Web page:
Tag Archives: tjw #fcpdblog

Call If You See This Critical Missing Woman from The Fairfax Area

West Springfield Police District – Officers are searching for a missing woman, Linda Kay Reyle, 58. Linda was reported missing around midnight tonight from her home in the area of Pommeroy Drive, in Fairfax. She was last seen yesterday, Sunday, June 25, around 7 p.m. Linda suffers from mental illness and has been entered as a critical missing adult. Officers,

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SULLY DISTRICT STATION  ANIMAL CRUELTY/ARREST: 4300 block of Chantilly Shopping Center, 6/9/17 around 2:50 p.m. Animal Protection Police Officers responded for a report of two dogs left inside a parked car. When officers arrived, they located a beagle/cattle dog mixed breed and a Chow mixed breed inside a 2004 Chevrolet Express van. The temperature inside the van was more than

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Watch Out for Skimming Devices Hidden inside Gas Pumps

Scammers have found a way to empty your bank account within minutes. Our Financial Crimes detectives are seeing a concerning trend at our local gas stations. Criminals are using high-tech skimming devices to steal your bank card information and money. In the last year, our investigators have removed 21 individual skimmers from 15 different locations in Fairfax County. What’s also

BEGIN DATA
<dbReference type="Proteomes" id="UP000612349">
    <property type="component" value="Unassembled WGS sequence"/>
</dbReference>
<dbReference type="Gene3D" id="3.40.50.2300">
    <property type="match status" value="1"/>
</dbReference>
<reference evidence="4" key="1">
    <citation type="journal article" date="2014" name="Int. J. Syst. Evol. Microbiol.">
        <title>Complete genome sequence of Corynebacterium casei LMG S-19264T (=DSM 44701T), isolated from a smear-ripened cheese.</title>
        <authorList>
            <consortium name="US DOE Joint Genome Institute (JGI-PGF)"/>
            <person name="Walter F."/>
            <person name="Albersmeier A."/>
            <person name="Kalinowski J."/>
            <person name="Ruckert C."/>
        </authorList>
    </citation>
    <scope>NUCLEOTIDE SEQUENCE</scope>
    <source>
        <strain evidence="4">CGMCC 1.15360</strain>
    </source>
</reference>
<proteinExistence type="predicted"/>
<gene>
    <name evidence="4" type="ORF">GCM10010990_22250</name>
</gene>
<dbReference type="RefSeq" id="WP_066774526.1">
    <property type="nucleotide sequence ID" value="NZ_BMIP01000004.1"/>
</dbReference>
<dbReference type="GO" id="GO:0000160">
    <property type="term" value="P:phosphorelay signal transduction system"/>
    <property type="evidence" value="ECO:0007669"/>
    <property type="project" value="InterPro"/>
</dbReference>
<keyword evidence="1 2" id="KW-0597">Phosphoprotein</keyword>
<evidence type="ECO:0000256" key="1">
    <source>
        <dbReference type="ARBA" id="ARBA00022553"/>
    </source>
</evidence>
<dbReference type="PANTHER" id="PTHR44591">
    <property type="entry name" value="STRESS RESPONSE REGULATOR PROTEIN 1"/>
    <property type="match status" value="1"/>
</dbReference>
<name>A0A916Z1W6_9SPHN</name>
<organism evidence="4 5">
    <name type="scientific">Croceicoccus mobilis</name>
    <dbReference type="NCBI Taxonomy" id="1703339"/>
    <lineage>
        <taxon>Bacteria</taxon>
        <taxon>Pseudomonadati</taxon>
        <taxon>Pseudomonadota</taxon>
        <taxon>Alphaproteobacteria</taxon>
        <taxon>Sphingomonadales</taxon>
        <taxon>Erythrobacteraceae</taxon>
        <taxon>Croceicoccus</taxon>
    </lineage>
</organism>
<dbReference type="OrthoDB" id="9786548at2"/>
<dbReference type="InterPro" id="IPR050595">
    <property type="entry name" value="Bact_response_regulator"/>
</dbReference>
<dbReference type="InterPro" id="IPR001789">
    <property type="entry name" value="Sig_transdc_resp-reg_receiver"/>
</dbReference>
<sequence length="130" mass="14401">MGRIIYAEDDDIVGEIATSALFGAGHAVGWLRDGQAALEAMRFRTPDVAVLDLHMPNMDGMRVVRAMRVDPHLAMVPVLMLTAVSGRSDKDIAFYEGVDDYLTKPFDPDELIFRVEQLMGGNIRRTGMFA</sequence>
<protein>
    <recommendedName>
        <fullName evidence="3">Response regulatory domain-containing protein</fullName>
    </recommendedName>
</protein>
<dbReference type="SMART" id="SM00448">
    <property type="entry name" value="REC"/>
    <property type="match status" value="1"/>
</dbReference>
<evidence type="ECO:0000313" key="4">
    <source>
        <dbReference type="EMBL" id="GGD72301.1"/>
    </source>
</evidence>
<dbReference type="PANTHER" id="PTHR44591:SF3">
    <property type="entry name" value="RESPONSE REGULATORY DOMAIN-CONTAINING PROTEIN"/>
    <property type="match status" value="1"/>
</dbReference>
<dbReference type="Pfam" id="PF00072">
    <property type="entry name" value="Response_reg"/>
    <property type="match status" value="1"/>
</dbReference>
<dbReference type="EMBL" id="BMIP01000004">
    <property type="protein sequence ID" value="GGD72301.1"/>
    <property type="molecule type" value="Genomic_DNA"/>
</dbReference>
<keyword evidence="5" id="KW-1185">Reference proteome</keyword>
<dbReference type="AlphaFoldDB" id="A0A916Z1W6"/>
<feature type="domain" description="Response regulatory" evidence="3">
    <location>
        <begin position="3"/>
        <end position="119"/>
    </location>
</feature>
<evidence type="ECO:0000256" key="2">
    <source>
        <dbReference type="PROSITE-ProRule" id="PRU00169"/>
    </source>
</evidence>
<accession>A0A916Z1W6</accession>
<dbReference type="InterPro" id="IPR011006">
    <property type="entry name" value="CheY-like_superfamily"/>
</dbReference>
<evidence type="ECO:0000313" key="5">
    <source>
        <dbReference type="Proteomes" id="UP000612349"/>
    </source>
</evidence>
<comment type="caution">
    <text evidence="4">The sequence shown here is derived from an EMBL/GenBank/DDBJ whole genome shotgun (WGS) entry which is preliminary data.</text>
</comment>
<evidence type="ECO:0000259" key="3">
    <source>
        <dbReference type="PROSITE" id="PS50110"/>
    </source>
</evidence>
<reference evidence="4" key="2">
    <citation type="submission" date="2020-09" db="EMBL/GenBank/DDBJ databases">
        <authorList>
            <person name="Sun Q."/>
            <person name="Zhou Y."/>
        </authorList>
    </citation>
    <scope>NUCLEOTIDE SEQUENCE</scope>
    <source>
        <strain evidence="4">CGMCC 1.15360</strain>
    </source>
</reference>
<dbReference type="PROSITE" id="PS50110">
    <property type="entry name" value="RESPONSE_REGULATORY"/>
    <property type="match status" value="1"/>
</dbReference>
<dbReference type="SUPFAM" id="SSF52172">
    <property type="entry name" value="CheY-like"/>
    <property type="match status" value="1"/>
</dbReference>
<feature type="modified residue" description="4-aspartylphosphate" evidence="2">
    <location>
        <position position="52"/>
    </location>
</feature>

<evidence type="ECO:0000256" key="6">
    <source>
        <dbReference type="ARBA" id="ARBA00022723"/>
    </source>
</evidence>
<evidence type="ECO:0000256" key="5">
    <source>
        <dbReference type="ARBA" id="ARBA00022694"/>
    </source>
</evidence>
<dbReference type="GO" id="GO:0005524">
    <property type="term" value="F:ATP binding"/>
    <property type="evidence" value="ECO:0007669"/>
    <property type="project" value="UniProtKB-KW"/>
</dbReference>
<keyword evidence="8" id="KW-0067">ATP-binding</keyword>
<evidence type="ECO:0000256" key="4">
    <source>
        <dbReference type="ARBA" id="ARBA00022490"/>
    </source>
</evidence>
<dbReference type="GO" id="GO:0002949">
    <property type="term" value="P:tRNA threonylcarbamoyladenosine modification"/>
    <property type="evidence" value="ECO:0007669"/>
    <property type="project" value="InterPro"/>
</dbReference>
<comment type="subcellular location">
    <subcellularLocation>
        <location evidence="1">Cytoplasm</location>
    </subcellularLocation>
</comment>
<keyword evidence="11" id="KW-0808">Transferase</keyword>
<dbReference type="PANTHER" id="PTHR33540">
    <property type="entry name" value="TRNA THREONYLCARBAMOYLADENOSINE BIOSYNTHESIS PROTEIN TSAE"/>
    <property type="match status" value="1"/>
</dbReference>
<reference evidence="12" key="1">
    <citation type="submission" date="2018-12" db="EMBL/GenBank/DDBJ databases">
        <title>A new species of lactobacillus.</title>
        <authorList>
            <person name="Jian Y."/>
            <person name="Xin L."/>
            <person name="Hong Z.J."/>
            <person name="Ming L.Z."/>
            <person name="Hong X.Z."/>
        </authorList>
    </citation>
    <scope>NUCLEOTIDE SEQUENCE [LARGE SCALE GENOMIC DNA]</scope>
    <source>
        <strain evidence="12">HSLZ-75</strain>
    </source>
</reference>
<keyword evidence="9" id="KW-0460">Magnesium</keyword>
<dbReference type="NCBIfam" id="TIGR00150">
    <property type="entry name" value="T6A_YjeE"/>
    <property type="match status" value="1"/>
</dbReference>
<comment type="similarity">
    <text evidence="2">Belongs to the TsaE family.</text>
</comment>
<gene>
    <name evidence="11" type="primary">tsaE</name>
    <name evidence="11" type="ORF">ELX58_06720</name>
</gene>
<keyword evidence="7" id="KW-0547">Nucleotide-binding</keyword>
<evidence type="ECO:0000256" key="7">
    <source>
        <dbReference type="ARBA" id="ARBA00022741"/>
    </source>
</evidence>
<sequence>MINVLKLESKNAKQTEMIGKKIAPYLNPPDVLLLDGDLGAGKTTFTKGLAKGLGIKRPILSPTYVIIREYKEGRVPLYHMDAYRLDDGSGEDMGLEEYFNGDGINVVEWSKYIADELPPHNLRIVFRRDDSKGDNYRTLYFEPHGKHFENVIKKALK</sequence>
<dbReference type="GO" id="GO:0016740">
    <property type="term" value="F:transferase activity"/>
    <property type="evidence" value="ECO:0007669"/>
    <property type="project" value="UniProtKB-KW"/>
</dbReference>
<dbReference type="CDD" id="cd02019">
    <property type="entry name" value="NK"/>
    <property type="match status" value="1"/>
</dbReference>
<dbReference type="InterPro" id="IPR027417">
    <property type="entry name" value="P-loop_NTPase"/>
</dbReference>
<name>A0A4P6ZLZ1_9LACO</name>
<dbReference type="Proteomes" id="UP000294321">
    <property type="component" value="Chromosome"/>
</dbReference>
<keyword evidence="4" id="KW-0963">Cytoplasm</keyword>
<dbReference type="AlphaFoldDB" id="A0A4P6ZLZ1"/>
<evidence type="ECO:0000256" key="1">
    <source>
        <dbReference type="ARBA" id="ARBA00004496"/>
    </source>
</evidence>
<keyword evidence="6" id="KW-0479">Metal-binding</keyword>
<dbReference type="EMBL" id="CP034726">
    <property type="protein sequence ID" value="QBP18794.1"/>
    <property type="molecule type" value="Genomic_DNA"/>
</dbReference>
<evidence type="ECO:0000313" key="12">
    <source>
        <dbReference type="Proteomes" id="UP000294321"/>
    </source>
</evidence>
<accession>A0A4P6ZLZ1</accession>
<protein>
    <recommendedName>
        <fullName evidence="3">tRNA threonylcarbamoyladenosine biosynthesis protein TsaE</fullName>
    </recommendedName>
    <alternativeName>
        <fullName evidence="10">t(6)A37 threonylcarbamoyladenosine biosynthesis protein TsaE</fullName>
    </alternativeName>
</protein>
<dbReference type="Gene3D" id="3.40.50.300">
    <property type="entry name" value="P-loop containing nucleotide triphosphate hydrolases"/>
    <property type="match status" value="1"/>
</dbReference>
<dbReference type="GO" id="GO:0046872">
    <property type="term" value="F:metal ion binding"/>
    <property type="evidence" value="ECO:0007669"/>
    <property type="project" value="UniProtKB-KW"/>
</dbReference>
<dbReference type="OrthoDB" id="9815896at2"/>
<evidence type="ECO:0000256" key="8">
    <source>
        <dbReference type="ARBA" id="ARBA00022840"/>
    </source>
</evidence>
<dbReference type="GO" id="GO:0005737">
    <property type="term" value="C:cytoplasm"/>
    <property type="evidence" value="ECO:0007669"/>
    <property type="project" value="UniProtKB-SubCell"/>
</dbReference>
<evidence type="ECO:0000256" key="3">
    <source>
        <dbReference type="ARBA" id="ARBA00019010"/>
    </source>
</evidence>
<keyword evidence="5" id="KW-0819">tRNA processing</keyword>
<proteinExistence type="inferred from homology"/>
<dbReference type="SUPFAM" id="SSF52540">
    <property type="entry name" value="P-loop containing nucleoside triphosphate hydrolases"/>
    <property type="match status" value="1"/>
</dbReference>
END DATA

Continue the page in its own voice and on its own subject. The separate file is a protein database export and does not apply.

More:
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FCPD Awarded State Accreditation for Sixth Time

We’re pleased to announce we just received our sixth accreditation award from the Virginia Law Enforcement Professional Standards Commission (VLEPSC).  We were the first agency in the state to be accredited through VLESPC in 1996 and have maintained this accreditation status each evaluation cycle.  The assessment requires us to adhere to 190 standards. To verify compliance with the standards, a

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Orphaned or Abandoned Deer Fawns – Don’t be a Fawn Kidnapper!

White-tailed deer fawns are born April through July, with the majority of fawns born in June. It is common for people to encounter white-tailed deer fawns motionless and without their mother, then mistakenly assume it is orphaned or abandoned. In almost all cases, fawns are only temporarily left by their mothers for protection and need no human intervention. Female deer, called does,

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